I mean, changing strings/picks/pickup height yields bigger differences to my ear in terms of guitars with similar construction.

    I will say, again, the material of reflection probably makes just as big of a difference as to what degree the bridge/nut/tuners transfer any vibrations to the wood. Putting an aluminum pickguard on a strat will affect the tone more so than swapping a similar body made of a different "tonewood" ..I've done that one a few times.
     

  18. Ronkirn

    Ronkirn Doctor of Teleocity Vendor Member

    Age:
    71
    May 1, 2003
    Jacksonville, FL
    yessirree . . .

    the problem has always been Topic Myopia ... someone says Paint, or wood, or capacitor, or any one of a multitude of other things that all are supposed to alter the overall voice by a noticeable amount... and "everyone" zeros onto that one factor like a moth to a flame....

    it's as if nothing else used in the making of a guitar has any effect, or if it does, it is mandatory that it's impact be quantified, and assigned a specific position of importance on the list of things that impact sound...

    none are any more important than if the Barista is using Tap water or Bottled water while brewing the coffee, when they dump a quart of different flavors, a few dumps of sugar, whipped cream... and some nuts... the difference in the water kinda gets lost under a mountain of artificial flavoring..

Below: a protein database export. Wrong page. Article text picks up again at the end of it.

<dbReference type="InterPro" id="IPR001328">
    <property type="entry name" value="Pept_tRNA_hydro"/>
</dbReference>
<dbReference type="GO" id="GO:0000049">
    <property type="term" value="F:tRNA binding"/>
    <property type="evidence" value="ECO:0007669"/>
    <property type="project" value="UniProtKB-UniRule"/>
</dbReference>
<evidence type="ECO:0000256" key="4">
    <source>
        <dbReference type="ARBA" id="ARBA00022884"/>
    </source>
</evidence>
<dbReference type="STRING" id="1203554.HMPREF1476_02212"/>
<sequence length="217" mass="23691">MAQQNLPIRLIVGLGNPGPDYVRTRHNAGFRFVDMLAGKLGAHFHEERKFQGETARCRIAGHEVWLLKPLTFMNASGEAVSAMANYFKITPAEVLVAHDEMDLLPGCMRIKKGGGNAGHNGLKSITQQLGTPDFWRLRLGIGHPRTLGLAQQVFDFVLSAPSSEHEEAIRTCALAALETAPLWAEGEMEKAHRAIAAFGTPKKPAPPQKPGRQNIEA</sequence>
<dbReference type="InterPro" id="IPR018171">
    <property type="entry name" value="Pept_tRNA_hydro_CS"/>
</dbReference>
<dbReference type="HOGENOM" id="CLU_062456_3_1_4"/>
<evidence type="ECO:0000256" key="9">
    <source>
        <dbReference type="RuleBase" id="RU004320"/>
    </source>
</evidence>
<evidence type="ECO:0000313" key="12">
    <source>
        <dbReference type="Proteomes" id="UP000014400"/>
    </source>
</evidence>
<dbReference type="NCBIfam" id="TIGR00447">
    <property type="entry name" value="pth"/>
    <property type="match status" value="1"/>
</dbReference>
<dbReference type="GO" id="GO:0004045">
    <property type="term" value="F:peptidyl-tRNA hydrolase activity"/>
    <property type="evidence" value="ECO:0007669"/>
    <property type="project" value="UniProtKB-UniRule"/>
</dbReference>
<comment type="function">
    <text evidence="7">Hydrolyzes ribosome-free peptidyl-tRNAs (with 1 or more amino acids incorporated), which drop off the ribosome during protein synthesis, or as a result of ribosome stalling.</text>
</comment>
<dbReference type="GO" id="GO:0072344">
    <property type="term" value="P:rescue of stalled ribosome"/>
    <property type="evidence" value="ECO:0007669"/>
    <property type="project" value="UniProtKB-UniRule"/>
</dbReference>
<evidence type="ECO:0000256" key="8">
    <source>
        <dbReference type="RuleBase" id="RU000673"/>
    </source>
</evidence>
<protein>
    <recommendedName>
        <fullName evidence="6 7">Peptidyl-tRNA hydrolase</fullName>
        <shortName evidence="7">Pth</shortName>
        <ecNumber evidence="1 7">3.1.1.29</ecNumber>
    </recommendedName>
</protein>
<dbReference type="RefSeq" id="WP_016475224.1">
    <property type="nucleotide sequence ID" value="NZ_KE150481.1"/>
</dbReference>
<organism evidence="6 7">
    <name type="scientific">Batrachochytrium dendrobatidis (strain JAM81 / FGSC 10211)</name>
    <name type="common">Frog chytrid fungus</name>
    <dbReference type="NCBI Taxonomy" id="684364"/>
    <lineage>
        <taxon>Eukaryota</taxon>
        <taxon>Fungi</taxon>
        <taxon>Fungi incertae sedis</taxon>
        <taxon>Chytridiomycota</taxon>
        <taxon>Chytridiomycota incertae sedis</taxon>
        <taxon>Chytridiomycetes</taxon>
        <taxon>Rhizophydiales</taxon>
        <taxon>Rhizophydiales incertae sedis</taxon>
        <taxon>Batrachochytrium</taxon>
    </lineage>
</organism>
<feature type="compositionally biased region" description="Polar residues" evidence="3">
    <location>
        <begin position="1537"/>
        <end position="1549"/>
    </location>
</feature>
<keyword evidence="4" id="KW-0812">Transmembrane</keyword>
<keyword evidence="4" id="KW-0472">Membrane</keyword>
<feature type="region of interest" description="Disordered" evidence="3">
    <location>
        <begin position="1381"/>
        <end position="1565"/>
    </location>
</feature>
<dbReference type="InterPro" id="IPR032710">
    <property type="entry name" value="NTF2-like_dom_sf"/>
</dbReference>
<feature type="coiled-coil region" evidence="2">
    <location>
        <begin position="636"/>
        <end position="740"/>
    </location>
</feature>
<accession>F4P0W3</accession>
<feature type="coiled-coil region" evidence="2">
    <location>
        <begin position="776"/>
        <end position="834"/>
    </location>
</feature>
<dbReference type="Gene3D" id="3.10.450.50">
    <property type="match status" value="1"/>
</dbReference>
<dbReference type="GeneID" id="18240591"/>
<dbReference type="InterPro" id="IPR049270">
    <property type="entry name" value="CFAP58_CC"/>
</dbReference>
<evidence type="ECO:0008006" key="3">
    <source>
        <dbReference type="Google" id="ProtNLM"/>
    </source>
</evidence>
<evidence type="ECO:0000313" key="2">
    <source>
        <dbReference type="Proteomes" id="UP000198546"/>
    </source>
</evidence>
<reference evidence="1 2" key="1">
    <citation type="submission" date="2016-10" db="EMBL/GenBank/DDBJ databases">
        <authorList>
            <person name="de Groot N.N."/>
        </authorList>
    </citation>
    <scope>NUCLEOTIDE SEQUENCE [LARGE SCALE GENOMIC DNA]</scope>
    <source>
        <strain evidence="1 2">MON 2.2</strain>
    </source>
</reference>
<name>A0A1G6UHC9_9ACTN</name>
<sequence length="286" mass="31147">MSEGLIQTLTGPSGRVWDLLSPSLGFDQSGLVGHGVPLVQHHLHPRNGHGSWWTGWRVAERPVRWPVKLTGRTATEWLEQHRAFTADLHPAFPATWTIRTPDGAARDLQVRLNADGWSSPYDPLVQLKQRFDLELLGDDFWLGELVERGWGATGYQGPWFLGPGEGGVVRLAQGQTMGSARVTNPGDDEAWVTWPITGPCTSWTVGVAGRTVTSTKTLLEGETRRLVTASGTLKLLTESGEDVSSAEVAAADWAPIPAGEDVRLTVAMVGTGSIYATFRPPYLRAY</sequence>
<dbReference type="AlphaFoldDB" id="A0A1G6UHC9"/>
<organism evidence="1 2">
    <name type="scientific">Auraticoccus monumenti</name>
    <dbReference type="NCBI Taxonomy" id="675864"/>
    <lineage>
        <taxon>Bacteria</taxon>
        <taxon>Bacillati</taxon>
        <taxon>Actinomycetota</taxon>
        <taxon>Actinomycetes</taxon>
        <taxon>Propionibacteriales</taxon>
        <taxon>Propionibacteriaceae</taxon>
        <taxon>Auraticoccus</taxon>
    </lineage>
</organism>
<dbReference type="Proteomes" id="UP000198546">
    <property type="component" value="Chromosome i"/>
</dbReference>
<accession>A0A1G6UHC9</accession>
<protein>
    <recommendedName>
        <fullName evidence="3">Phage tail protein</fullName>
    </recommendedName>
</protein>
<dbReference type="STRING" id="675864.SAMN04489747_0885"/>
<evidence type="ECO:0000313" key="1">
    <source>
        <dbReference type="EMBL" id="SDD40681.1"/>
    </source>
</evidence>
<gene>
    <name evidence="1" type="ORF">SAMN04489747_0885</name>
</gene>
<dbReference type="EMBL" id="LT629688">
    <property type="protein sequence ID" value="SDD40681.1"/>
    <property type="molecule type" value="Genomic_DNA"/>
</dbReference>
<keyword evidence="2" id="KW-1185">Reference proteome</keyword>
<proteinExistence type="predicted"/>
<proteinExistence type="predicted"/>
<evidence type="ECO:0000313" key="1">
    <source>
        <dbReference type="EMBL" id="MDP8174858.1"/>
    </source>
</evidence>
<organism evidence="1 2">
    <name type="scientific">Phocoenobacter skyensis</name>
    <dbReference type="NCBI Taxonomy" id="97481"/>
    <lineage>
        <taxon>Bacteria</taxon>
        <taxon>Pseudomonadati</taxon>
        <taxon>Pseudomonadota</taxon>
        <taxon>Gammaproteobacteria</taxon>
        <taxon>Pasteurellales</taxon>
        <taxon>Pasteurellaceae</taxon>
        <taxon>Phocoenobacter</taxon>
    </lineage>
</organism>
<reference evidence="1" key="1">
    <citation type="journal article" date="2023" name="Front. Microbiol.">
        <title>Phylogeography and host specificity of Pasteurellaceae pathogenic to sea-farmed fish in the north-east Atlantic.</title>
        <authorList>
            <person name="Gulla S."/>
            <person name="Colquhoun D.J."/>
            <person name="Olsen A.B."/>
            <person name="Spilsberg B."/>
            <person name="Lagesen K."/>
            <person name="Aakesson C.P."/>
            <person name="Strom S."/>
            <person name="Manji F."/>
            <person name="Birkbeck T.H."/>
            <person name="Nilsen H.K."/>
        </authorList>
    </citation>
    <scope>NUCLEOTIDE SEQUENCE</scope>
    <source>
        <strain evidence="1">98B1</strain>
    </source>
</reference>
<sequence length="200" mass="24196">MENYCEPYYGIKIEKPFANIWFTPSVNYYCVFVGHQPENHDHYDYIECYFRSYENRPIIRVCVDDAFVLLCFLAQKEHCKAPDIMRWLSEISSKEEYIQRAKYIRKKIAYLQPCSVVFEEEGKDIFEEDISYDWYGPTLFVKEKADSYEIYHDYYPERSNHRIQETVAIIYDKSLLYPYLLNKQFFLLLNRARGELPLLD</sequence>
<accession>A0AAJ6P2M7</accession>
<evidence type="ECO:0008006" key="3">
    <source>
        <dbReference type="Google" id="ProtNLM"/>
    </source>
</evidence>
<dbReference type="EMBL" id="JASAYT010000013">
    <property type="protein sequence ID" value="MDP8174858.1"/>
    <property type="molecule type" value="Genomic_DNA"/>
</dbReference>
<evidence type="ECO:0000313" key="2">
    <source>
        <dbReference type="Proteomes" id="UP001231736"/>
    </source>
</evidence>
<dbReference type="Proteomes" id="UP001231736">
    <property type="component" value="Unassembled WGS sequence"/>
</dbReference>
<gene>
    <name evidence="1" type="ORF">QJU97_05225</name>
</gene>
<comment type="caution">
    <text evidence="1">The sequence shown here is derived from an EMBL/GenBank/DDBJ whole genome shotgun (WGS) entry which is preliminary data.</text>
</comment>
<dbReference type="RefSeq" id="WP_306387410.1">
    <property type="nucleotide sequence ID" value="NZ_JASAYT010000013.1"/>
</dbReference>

rk
     

  19. telemnemonics

    telemnemonics Poster Extraordinaire

    Age:
    57
    Mar 2, 2010
    Maine
    While something like the McGurk effect shows how easily we can be fooled into misreading sounds we hear, the very fact that this has been identified and studied shows that we can also learn to hear what had previously fooled us.

    When at the county fair with our senses bombarded by sights and smells and sounds, one may not hear the tractor pull, another may notice it, and a third may be able to tell the difference between the sounds of an old IH and an old John Deere.
    And the new mother at the fair may only hear a baby crying, while a gambler may only hear the callers at the games.

    We do tend to hear what we want to hear, or what we set out to hear, even when we set out to hear nothing at all.
    By the time we post our emphatic opinions on internet forums, we've likely stopped listening.
     

  20. mkster

    mkster Tele-Afflicted

    Sep 25, 2010
    Montreal Quebec
    We were each created different but also the same , same idea applies to wood .

    Mark